Forget about bicycles, tulips and windmills. What really characterizes the Netherlands is much more life-enriching. It comes down to this; Dutch authorities have a plan for pretty much everything.
Days ago, I read a news message saying that a Wolf had been seen in a natural area in the east of the country. A big thing for an urbanized country without any scary animals in the wild. The fact that the female beast was caught on camera (in a forest?) in the vicinity of cubs meant that these furry friends weren’t planning to retreat back into Germany.
No, they are intending to stay. And thereby it is confirmed that the Wolf is officially reintroduced to the Netherlands, after decades of absence. A small victory for nature. Bummer for the folks living in nearby urbanized areas. Which, in the Netherlands, is pretty much everywhere. For a country with such little wilderness, the arrival of a Wolf on the loose, induces quite some fear.
But, no worries. The Dutch government had already foreseen the expansion of family Wolf. And upon this discovery, an officially named ‘Wolf action plan’ has been initialized. This is a book-like protocol, worked out into detail, regarding the approach towards the newcomers.
You have to try and imagine that different authorities, the mayor, police and various experts have had numerous meetings to develop a work of countless pages, just to anticipate on the birth of two cute wolf cubs.
Essence is, that Dutch people always have a plan. For everything. Months or years ahead of a situation. In summer, there is a ‘heat action plan’, developed by various specialized institutions. This plan is immediately implemented whenever the temperature rises above a certain level.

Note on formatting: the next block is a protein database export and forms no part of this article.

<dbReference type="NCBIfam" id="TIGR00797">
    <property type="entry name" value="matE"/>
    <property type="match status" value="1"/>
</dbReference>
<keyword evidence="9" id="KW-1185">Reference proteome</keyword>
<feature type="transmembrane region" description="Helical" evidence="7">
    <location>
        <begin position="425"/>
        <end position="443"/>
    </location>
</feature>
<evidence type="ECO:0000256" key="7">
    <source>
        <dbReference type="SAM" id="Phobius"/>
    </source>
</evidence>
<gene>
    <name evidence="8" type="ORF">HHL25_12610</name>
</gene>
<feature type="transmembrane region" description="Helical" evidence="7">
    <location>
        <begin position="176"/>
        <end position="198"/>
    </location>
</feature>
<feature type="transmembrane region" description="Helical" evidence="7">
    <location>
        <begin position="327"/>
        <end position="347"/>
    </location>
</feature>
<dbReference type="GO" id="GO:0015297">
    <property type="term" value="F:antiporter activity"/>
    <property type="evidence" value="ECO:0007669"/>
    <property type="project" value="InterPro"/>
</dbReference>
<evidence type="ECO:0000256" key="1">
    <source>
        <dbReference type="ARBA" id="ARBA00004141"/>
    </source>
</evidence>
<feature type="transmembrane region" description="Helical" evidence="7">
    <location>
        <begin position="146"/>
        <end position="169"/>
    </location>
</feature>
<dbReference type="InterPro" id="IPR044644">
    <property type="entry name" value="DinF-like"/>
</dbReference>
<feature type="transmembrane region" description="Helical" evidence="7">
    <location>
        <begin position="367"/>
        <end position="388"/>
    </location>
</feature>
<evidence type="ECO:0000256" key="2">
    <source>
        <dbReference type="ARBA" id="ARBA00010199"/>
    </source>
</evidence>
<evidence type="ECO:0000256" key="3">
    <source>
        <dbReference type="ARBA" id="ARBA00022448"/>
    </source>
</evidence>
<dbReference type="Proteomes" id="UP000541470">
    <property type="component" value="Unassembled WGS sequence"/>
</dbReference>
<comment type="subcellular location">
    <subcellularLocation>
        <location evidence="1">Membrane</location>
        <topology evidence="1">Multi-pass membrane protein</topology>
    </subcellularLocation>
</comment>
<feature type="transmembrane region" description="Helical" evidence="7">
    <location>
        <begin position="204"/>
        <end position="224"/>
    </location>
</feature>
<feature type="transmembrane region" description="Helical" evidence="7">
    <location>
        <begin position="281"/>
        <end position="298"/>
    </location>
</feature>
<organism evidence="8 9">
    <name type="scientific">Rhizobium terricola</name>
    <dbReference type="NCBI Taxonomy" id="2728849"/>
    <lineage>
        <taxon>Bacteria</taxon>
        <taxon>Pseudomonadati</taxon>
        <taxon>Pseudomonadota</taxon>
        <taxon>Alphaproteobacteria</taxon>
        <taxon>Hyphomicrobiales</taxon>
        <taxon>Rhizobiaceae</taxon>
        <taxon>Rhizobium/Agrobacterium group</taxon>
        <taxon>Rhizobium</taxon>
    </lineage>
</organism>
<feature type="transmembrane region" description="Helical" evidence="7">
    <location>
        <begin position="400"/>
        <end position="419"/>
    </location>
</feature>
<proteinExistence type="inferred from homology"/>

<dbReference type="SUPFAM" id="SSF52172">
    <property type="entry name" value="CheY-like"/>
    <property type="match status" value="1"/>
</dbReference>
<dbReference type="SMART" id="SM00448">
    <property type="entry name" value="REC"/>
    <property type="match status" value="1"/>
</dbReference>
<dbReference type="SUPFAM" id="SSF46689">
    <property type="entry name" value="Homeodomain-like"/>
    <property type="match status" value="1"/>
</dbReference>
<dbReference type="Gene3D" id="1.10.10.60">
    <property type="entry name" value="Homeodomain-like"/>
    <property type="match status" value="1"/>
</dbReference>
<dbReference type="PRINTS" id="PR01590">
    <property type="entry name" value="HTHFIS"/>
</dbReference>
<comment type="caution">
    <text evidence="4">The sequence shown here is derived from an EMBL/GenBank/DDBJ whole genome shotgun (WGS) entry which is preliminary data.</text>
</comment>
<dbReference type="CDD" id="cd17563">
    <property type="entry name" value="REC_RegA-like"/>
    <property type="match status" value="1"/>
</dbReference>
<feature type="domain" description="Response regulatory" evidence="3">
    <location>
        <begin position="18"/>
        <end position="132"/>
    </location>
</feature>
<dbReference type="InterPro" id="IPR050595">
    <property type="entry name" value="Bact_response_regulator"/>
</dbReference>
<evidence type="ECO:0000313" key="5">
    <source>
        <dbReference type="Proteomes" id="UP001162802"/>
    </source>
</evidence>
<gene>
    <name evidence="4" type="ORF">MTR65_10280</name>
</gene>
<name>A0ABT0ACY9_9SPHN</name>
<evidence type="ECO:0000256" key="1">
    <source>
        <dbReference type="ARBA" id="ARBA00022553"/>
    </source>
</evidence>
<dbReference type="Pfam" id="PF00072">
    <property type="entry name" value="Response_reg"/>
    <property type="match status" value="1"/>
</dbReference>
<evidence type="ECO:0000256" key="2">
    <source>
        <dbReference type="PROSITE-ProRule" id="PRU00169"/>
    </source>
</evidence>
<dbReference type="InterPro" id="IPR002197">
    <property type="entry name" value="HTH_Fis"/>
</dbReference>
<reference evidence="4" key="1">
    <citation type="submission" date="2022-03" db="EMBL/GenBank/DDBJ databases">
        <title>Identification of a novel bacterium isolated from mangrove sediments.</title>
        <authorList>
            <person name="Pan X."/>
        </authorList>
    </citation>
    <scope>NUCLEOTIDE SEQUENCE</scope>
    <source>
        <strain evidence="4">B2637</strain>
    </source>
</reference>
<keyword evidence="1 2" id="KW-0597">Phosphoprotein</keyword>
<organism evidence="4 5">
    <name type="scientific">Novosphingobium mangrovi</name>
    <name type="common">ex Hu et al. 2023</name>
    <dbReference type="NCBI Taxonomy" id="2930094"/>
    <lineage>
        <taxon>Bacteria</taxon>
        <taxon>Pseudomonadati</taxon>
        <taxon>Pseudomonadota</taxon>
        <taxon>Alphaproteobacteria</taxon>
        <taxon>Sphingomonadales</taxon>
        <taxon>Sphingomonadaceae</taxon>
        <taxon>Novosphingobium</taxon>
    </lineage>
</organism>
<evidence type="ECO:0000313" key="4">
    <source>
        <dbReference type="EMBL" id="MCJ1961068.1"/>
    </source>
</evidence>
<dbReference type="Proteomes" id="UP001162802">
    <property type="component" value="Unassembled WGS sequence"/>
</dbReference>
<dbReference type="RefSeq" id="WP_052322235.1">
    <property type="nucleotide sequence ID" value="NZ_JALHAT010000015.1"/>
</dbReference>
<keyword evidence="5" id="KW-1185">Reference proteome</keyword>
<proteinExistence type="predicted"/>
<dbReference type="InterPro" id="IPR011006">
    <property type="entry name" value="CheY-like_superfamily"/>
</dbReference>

It advises that people with overweight, elder people, the weak and the sick, should be extra careful during this type of weather. Likewise it recommends that citizens should not underestimate the strength of sunlight and drink enough water. How generous. Similar to the Wolf issue, a selection of smart minds have been cracking their brains in order to come up with valuable advise.
I think there are only few other countries better prepared for any event than the Netherlands. Downside is that it kills spontaneity. It’s a bit patronizing too. Upside is that, as a citizen, you don’t have to worry about anything. Everything is anticipated on.
If I may take it a little further; might there be the unfortunate case of a meteorite on crash course with the Netherlands, the local authorities will implement a ‘meteor action plan’, empirically founded by appointed experts. As a matter of fact, I think the authorities already have such a protocol. The Netherlands is a sanctuary. When you follow the steps as described in the plan, you’ll surely be safe from harm.
While writing this, more exciting news came from the Netherlands. This time a bit more gritty though. Of a sudden, the parliament stated unanimously that the Dutch aren’t prepared for death. The statistical institution (CBS) had revealed that people are too avoidant regarding their final hour.
Now, this institution was already a renowned research facility, but these results are really mind-blowing. They calculated somehow that people don’t like to acknowledge that their life isn’t infinitive.
Furthermore they concluded that the Dutch are therefore emotionally and financially underprepared to be burried or cremated.
To stimulate citizens, authorities launched an extensive campaign to inform them that their lives are not infinitive. A governmental webpage will guide you through the process, containing the necessary information, tips and tricks on how to die responsibly.
On the somewhat formal looking webpage (the same interface is used for tax inquiries), the government has collected all information considered to be necessary for a carefree end of life, for it would be a pity to do all the paperwork in your last hour..
So after filling out a somewhat dull questionnaire, an algorithm will tell you what to do. The system reminds you to take into account that death has some emotional aspects too.
The Netherlands proves again that it can (and will) prepare you for pretty much anything.
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